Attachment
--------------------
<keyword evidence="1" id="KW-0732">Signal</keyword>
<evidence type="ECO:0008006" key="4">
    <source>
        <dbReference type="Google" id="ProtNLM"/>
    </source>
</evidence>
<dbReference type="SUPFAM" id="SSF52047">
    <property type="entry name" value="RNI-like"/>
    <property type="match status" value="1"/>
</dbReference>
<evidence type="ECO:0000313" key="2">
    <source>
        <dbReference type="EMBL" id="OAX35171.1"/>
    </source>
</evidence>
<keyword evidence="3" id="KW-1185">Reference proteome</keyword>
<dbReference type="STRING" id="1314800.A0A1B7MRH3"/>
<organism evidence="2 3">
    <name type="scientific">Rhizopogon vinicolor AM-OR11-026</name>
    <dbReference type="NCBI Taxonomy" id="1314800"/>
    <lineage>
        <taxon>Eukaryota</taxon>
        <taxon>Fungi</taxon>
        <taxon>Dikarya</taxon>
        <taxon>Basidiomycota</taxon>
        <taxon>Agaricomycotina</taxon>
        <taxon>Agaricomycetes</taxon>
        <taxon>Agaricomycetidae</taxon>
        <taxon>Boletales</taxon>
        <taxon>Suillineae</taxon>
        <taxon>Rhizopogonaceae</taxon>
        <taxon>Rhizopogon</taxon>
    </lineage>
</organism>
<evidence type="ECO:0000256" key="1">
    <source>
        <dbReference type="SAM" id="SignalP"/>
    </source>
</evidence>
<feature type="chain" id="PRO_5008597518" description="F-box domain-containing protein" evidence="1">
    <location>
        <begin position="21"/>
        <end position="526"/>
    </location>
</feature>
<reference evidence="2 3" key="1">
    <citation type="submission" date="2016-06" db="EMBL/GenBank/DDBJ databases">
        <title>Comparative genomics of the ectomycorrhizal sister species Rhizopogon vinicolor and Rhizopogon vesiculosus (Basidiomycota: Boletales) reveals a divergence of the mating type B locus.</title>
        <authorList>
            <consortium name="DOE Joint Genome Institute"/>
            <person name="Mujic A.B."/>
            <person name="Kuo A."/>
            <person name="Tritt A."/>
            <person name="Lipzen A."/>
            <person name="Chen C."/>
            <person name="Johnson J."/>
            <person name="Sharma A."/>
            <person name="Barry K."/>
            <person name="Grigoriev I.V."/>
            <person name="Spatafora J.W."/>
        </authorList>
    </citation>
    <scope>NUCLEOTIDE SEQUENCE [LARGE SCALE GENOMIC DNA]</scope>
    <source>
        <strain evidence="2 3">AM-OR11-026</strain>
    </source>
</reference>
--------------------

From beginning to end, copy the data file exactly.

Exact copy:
<keyword evidence="1" id="KW-0732">Signal</keyword>
<evidence type="ECO:0008006" key="4">
    <source>
        <dbReference type="Google" id="ProtNLM"/>
    </source>
</evidence>
<dbReference type="SUPFAM" id="SSF52047">
    <property type="entry name" value="RNI-like"/>
    <property type="match status" value="1"/>
</dbReference>
<evidence type="ECO:0000313" key="2">
    <source>
        <dbReference type="EMBL" id="OAX35171.1"/>
    </source>
</evidence>
<keyword evidence="3" id="KW-1185">Reference proteome</keyword>
<dbReference type="STRING" id="1314800.A0A1B7MRH3"/>
<organism evidence="2 3">
    <name type="scientific">Rhizopogon vinicolor AM-OR11-026</name>
    <dbReference type="NCBI Taxonomy" id="1314800"/>
    <lineage>
        <taxon>Eukaryota</taxon>
        <taxon>Fungi</taxon>
        <taxon>Dikarya</taxon>
        <taxon>Basidiomycota</taxon>
        <taxon>Agaricomycotina</taxon>
        <taxon>Agaricomycetes</taxon>
        <taxon>Agaricomycetidae</taxon>
        <taxon>Boletales</taxon>
        <taxon>Suillineae</taxon>
        <taxon>Rhizopogonaceae</taxon>
        <taxon>Rhizopogon</taxon>
    </lineage>
</organism>
<evidence type="ECO:0000256" key="1">
    <source>
        <dbReference type="SAM" id="SignalP"/>
    </source>
</evidence>
<feature type="chain" id="PRO_5008597518" description="F-box domain-containing protein" evidence="1">
    <location>
        <begin position="21"/>
        <end position="526"/>
    </location>
</feature>
<reference evidence="2 3" key="1">
    <citation type="submission" date="2016-06" db="EMBL/GenBank/DDBJ databases">
        <title>Comparative genomics of the ectomycorrhizal sister species Rhizopogon vinicolor and Rhizopogon vesiculosus (Basidiomycota: Boletales) reveals a divergence of the mating type B locus.</title>
        <authorList>
            <consortium name="DOE Joint Genome Institute"/>
            <person name="Mujic A.B."/>
            <person name="Kuo A."/>
            <person name="Tritt A."/>
            <person name="Lipzen A."/>
            <person name="Chen C."/>
            <person name="Johnson J."/>
            <person name="Sharma A."/>
            <person name="Barry K."/>
            <person name="Grigoriev I.V."/>
            <person name="Spatafora J.W."/>
        </authorList>
    </citation>
    <scope>NUCLEOTIDE SEQUENCE [LARGE SCALE GENOMIC DNA]</scope>
    <source>
        <strain evidence="2 3">AM-OR11-026</strain>
    </source>
</reference>